Zionism in French-ruled North Africa became very active in 1943 but emigration did not become legal until 1949. Local Zionist youth groups set up an underground network with the help of smugglers. Almost 1,000 Jews passed through Tanas, a secret camp in Algeria, and boarded Haganah ships bound for Palestine.
Shmuel Sibon, a teenager from Sefrou, Morocco, spent a month at Tanas, and was one of the few who was not a member of a Zionist group. Food was short. Lice was plentiful. He boarded the Yehuda Halevi ship from the Algerian coast. A voyage which should have taken days lasted three weeks. The ship was surrounded by British destroyers. One holed the ship, and water poured in. The Yehuda Halevi was diverted to Cyprus where Sibon spent nine months. The camp inmates greeted the passengers, asking, “Where are the Africans?” as they expected to see black Jews.
The famous Exodus had 50 North Africans on board – “Africa on the Exodus” – a tiny proportion of the 4,000 passengers. Shlomo Busqiuila was one. There was nothing to eat, he reported. The best thing for him was that he met his wife on board: Hava, a Hungarian Holocaust survivor.
In Libya, the Jewish Brigade fighting alongside the British did much to inspire the local community to make Aliyah – and 90 percent did so. Until 1949, however,some 1,300 made it to Israel via Italian DP camps. They were survivors of horrific wartime labour camps such as Giado and the 1945 Tripoli pogrom in which 130 Jews had died. Many did not have citizenship. The International Refugee Organisation was unsympathetic and claimed they were not asylum seekers but economic migrants.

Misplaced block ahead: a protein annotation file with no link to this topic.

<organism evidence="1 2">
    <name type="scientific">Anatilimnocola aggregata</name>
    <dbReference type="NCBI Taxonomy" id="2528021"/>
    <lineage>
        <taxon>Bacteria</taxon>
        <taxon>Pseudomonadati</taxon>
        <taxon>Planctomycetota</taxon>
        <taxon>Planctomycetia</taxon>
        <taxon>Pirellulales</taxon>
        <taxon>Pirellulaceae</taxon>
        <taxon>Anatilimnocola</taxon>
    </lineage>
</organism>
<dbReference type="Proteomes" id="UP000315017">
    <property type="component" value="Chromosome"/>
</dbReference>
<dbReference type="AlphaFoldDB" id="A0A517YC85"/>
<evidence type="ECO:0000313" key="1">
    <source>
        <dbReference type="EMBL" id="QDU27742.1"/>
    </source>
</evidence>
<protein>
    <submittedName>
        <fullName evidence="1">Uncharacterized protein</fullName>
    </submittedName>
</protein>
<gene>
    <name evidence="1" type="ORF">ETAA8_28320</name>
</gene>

Illegal emigration from Morocco
After Israel was declared, emigration from Morocco became legal: waves of Jews headed for the border with Algeria. After independence in 1956, Morocco introduced a ban. Emigration went underground. At first Tangier, then the Spanish territories of Ceuta and Melilla became important staging posts.
Migrants headed for Gibraltar on commercial lines and then boarded Jewish Agency ships bound for Israel. They were not told when they would be leaving, only the time and place where a vehicle would pick them up. They were given false papers. The smuggling was timed to coincide with pilgrimages to saints’ tombs or Christian celebrations. The police were bribed at exit points. The migrants ran the risk of being arrested and tortured.
Jews continued to leave in secret until the Egoz (Pisces) disaster in January 1961. The ship was about to do its 13th illegal crossing to Gibraltar. All 42 on board were drowned including the Spanish machine operator. The captain saved himself. The tragedy caused the immigration ban to be lifted.